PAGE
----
Commercial VS Handmade Soap

handmade soapPeople often ask me what the difference is between commercial soaps and handmade soaps. I also get the question of why handmade soaps don’t last a long as “regular” soaps. Well the easiest thing to say is that they are almost completely different animals that cannot be accurately compared or put into the same category.

Here is the ingredients list for Irish Spring: sodium tallowate (animal fat), sodium cocoate (coconut oil), and/or sodium palm kernelate (palm kernel oil), water, sodium hydroxide (the saponifying agent otherwise known as lye), hydrogenated tallow acid (skin conditioner), coconut acid (skin conditioner), glycerin (skin conditioner), fragrance (of unknown origin), sodium chloride (table salt to increase the hardness of the bar), pentasodium pentetate (an agent that improves the bars performance in hard water), pentaerythrityl tetra-di-t-butyl hydroxyhydrocinnamate (an antioxidant that prevents the soap from becoming rancid over time), titanium dioxide (a mineral whitener), D&C green No. 8, FD&C Green No. 3 (dyes).

Here’s the general list of ingredients I use to make my soaps: distilled water/homemade beer/pure carrot juice/organic coconut milk; olive, organic coconut, castor, rice bran and avocado oils; sodium hydroxide; herbs/oats/coffee grounds; and essential oils.

Clearly, there’s a lot more going on in the Irish Spring. It’s animal fat based and they’ve added hardeners, conditioners, fragrances, dyes and other ingredients that make it vastly different from a handmade bar. Keep in mind, your skin is your largest organ and what you put on it does seep into your body and is processed internally. I think we conveniently like to forget that. I can’t say which you will or should prefer. That’s completely up to you. But for those who are looking for the longevity of a commercial soap but want to go handmade, here are my tips:

* Keep bar soap away from water when not in use. If your soap dish does not have drainage, throw it out or make some sort of craft project out of it but certainly don’t use it for handmade soaps. Standing water will most definitely turn your soap to goop and waste your hard-earned bucks.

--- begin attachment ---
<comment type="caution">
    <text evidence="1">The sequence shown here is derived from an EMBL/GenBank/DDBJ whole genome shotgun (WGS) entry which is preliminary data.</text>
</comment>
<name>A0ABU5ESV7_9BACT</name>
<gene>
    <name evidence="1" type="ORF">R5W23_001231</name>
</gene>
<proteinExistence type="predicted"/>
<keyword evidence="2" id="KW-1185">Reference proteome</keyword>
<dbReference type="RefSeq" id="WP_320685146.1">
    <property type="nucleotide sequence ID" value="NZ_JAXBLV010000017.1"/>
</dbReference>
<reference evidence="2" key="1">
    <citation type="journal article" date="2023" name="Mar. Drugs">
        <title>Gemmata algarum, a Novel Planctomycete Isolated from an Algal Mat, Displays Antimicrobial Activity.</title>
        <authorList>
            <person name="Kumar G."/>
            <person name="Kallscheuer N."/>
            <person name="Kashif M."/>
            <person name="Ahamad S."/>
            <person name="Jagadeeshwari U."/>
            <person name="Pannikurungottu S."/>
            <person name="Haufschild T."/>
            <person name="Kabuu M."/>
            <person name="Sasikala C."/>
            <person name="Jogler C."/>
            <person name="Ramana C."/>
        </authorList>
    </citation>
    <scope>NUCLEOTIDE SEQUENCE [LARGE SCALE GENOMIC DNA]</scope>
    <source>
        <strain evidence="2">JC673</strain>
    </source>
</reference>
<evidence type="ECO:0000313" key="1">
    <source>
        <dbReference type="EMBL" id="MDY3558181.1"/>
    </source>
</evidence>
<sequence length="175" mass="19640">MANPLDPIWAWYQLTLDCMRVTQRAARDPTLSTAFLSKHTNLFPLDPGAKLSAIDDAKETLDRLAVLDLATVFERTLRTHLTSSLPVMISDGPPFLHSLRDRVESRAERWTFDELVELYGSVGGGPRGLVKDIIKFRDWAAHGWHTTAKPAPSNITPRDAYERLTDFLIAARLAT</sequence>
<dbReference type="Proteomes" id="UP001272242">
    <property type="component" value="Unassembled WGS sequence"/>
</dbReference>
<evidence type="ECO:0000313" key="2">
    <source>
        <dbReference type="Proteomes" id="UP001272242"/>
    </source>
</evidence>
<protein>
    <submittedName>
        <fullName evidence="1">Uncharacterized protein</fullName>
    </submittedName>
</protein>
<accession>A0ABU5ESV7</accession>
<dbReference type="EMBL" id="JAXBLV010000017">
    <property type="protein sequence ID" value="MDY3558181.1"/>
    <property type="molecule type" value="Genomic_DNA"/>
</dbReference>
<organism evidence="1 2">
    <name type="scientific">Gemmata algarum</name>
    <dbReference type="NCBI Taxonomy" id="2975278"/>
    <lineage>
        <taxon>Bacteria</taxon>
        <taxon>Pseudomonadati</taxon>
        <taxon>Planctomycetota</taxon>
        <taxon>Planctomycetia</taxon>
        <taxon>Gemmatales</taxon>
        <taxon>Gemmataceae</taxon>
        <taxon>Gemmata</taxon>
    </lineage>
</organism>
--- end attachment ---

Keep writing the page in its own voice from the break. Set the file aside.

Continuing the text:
* Ask your soapist how long ago the soap was made. Generally speaking, most soaps are considered cured and ready to sell and use in four to six weeks. This waiting period is mostly to let the excess water evaporate and allow the soaps to shrink. After that time it’s safe to package them without the labels getting dewy and not fitting properly. I find that the longer the soap is allowed to sit, the harder the bar is and the longer it lasts because even after six weeks it’s still losing some moisture. So letting soap sit for a few more weeks is certainly not the worst idea if you’re looking for a harder, longer-lasting bar. There is a threshold here though. I wouldn’t let it sit for too long because: 1. the excess oils may turn rancid and 2. those skin-benefitting oils may be drying out. So store your soaps in a cool, dry, dust-free location and aim to use them within a few months of purchase. Honestly, I’m still using soaps that I made a year ago with no problems. They’re super hard and lasting me forever, however, I’m creating a trade-off because I’ve more than likely lost some of the benefits of the excess, superfatted oils drying up over time. I try to tip the scales back in my favor though by slathering my body with a lotion or butter after my shower. My advice is to figure out where your sweet spot is and go with it.

* Consider the base oils. 100% olive oil soaps take a long time to fully cure, months in fact, and will remain softer compared to a coconut oil/olive oil combo which takes only a few weeks to cure. Compared to olive oil, coconut oil is a lot harder and will lend itself to a longer lasting bar with a great lather, however, saponified coconut oil is nowhere near as conditioning to the skin and will often give you that tight feeling if it’s present in too high of a concentration. So there is a trade-off. It just depends on what you’re looking for.

* Salt. I was taught that adding a little bit of table salt to the mix creates a harder bar but due to my general disdain for the stuff, I’ve yet to try. Commercial soaps use it as a hardener and it certainly can be added to any handmade recipe. Gourmet salts, such as Himalayan pink salt, are now all the rage so you can easily find a wealth of luxurious handmade salty soaps on the market if you do a little exploring.

3 responses to Commercial VS Handmade Soap

  1. Scootxx says:

    The way I feel dumb as heck because I thought it was fudge from the featured image. Good post!

    • Jaime Lee Hazard says:

      Don’t feel dumb as heck. I can’t tell you how many kids and adults alike have picked up pieces of my soap at events and tried to eat it. I used to cut the soap up into small chunks so potential customers could take home samples but I had to stop because too many people just grab and eat things and then ask questions later. It got to the point where I just considered myself as doing the public service of teaching people to ask what something is before they stuff it in their mouths. And the looks on their faces when they realized that what they just ate was not fudge or cheese…priceless!

  2. Jess says:

    I adore your soap – I don’t think you have to add any salt – they hold together a-okay without it in my book!

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